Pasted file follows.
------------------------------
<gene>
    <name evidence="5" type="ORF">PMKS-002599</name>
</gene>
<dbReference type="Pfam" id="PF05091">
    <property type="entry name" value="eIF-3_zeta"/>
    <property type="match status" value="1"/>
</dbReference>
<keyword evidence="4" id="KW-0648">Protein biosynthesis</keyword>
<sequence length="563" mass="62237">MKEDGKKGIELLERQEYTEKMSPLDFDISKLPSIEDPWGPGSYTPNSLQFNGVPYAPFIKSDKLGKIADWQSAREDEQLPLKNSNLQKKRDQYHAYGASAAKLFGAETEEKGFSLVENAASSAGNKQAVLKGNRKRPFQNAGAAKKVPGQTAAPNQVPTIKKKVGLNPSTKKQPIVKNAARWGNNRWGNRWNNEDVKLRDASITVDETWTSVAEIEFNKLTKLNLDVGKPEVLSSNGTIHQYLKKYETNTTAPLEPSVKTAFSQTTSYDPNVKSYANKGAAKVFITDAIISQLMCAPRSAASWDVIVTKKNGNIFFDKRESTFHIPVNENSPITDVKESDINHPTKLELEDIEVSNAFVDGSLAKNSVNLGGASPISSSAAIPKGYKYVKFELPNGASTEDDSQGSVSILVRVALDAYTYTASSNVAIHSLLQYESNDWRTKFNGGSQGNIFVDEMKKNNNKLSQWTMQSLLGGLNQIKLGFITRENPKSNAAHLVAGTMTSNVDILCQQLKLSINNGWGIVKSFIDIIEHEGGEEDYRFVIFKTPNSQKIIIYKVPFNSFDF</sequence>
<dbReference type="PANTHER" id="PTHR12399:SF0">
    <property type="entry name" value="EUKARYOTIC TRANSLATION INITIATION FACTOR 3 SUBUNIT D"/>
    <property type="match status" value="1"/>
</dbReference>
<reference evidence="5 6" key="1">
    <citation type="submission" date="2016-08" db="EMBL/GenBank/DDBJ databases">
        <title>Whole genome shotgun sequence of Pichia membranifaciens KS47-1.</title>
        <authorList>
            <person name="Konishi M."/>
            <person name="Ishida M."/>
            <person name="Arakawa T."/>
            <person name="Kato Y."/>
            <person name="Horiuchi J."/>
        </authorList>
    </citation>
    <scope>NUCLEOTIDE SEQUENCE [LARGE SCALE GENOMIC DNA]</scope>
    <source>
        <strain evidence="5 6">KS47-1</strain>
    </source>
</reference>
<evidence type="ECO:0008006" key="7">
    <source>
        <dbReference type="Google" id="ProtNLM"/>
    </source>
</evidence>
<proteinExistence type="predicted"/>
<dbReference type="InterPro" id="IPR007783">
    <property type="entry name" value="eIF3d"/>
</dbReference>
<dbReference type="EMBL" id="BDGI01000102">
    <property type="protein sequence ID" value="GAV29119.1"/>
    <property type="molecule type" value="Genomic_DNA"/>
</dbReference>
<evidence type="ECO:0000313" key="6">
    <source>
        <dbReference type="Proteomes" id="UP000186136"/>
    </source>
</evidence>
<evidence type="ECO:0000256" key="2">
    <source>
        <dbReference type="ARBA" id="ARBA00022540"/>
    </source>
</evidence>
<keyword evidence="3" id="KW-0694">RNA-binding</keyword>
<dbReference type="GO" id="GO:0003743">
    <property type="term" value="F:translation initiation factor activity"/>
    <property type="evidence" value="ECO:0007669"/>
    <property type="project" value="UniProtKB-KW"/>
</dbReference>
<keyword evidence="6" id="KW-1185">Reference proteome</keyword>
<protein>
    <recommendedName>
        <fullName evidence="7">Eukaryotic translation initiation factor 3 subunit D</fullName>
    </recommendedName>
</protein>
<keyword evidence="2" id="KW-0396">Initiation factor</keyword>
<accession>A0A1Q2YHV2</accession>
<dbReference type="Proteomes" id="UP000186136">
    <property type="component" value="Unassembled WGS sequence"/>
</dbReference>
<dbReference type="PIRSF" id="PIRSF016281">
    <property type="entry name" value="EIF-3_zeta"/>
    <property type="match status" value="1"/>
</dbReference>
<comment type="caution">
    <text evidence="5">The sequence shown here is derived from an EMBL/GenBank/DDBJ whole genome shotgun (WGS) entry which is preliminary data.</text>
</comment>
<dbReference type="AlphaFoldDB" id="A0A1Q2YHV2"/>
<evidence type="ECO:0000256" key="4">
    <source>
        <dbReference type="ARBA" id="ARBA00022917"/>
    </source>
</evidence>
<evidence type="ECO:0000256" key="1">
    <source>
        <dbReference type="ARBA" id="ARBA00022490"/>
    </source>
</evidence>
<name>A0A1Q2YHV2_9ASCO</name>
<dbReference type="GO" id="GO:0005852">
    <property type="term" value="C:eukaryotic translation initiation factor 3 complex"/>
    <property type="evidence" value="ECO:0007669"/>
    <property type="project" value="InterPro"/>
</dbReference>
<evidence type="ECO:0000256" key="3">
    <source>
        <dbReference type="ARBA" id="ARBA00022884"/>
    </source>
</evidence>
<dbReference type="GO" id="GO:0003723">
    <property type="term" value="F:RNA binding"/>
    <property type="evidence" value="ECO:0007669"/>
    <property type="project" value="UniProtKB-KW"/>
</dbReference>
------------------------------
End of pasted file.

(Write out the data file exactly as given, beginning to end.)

<gene>
    <name evidence="5" type="ORF">PMKS-002599</name>
</gene>
<dbReference type="Pfam" id="PF05091">
    <property type="entry name" value="eIF-3_zeta"/>
    <property type="match status" value="1"/>
</dbReference>
<keyword evidence="4" id="KW-0648">Protein biosynthesis</keyword>
<sequence length="563" mass="62237">MKEDGKKGIELLERQEYTEKMSPLDFDISKLPSIEDPWGPGSYTPNSLQFNGVPYAPFIKSDKLGKIADWQSAREDEQLPLKNSNLQKKRDQYHAYGASAAKLFGAETEEKGFSLVENAASSAGNKQAVLKGNRKRPFQNAGAAKKVPGQTAAPNQVPTIKKKVGLNPSTKKQPIVKNAARWGNNRWGNRWNNEDVKLRDASITVDETWTSVAEIEFNKLTKLNLDVGKPEVLSSNGTIHQYLKKYETNTTAPLEPSVKTAFSQTTSYDPNVKSYANKGAAKVFITDAIISQLMCAPRSAASWDVIVTKKNGNIFFDKRESTFHIPVNENSPITDVKESDINHPTKLELEDIEVSNAFVDGSLAKNSVNLGGASPISSSAAIPKGYKYVKFELPNGASTEDDSQGSVSILVRVALDAYTYTASSNVAIHSLLQYESNDWRTKFNGGSQGNIFVDEMKKNNNKLSQWTMQSLLGGLNQIKLGFITRENPKSNAAHLVAGTMTSNVDILCQQLKLSINNGWGIVKSFIDIIEHEGGEEDYRFVIFKTPNSQKIIIYKVPFNSFDF</sequence>
<dbReference type="PANTHER" id="PTHR12399:SF0">
    <property type="entry name" value="EUKARYOTIC TRANSLATION INITIATION FACTOR 3 SUBUNIT D"/>
    <property type="match status" value="1"/>
</dbReference>
<reference evidence="5 6" key="1">
    <citation type="submission" date="2016-08" db="EMBL/GenBank/DDBJ databases">
        <title>Whole genome shotgun sequence of Pichia membranifaciens KS47-1.</title>
        <authorList>
            <person name="Konishi M."/>
            <person name="Ishida M."/>
            <person name="Arakawa T."/>
            <person name="Kato Y."/>
            <person name="Horiuchi J."/>
        </authorList>
    </citation>
    <scope>NUCLEOTIDE SEQUENCE [LARGE SCALE GENOMIC DNA]</scope>
    <source>
        <strain evidence="5 6">KS47-1</strain>
    </source>
</reference>
<evidence type="ECO:0008006" key="7">
    <source>
        <dbReference type="Google" id="ProtNLM"/>
    </source>
</evidence>
<proteinExistence type="predicted"/>
<dbReference type="InterPro" id="IPR007783">
    <property type="entry name" value="eIF3d"/>
</dbReference>
<dbReference type="EMBL" id="BDGI01000102">
    <property type="protein sequence ID" value="GAV29119.1"/>
    <property type="molecule type" value="Genomic_DNA"/>
</dbReference>
<evidence type="ECO:0000313" key="6">
    <source>
        <dbReference type="Proteomes" id="UP000186136"/>
    </source>
</evidence>
<evidence type="ECO:0000256" key="2">
    <source>
        <dbReference type="ARBA" id="ARBA00022540"/>
    </source>
</evidence>
<keyword evidence="3" id="KW-0694">RNA-binding</keyword>
<dbReference type="GO" id="GO:0003743">
    <property type="term" value="F:translation initiation factor activity"/>
    <property type="evidence" value="ECO:0007669"/>
    <property type="project" value="UniProtKB-KW"/>
</dbReference>
<keyword evidence="6" id="KW-1185">Reference proteome</keyword>
<protein>
    <recommendedName>
        <fullName evidence="7">Eukaryotic translation initiation factor 3 subunit D</fullName>
    </recommendedName>
</protein>
<keyword evidence="2" id="KW-0396">Initiation factor</keyword>
<accession>A0A1Q2YHV2</accession>
<dbReference type="Proteomes" id="UP000186136">
    <property type="component" value="Unassembled WGS sequence"/>
</dbReference>
<dbReference type="PIRSF" id="PIRSF016281">
    <property type="entry name" value="EIF-3_zeta"/>
    <property type="match status" value="1"/>
</dbReference>
<comment type="caution">
    <text evidence="5">The sequence shown here is derived from an EMBL/GenBank/DDBJ whole genome shotgun (WGS) entry which is preliminary data.</text>
</comment>
<dbReference type="AlphaFoldDB" id="A0A1Q2YHV2"/>
<evidence type="ECO:0000256" key="4">
    <source>
        <dbReference type="ARBA" id="ARBA00022917"/>
    </source>
</evidence>
<evidence type="ECO:0000256" key="1">
    <source>
        <dbReference type="ARBA" id="ARBA00022490"/>
    </source>
</evidence>
<name>A0A1Q2YHV2_9ASCO</name>
<dbReference type="GO" id="GO:0005852">
    <property type="term" value="C:eukaryotic translation initiation factor 3 complex"/>
    <property type="evidence" value="ECO:0007669"/>
    <property type="project" value="InterPro"/>
</dbReference>
<evidence type="ECO:0000256" key="3">
    <source>
        <dbReference type="ARBA" id="ARBA00022884"/>
    </source>
</evidence>
<dbReference type="GO" id="GO:0003723">
    <property type="term" value="F:RNA binding"/>
    <property type="evidence" value="ECO:0007669"/>
    <property type="project" value="UniProtKB-KW"/>
</dbReference>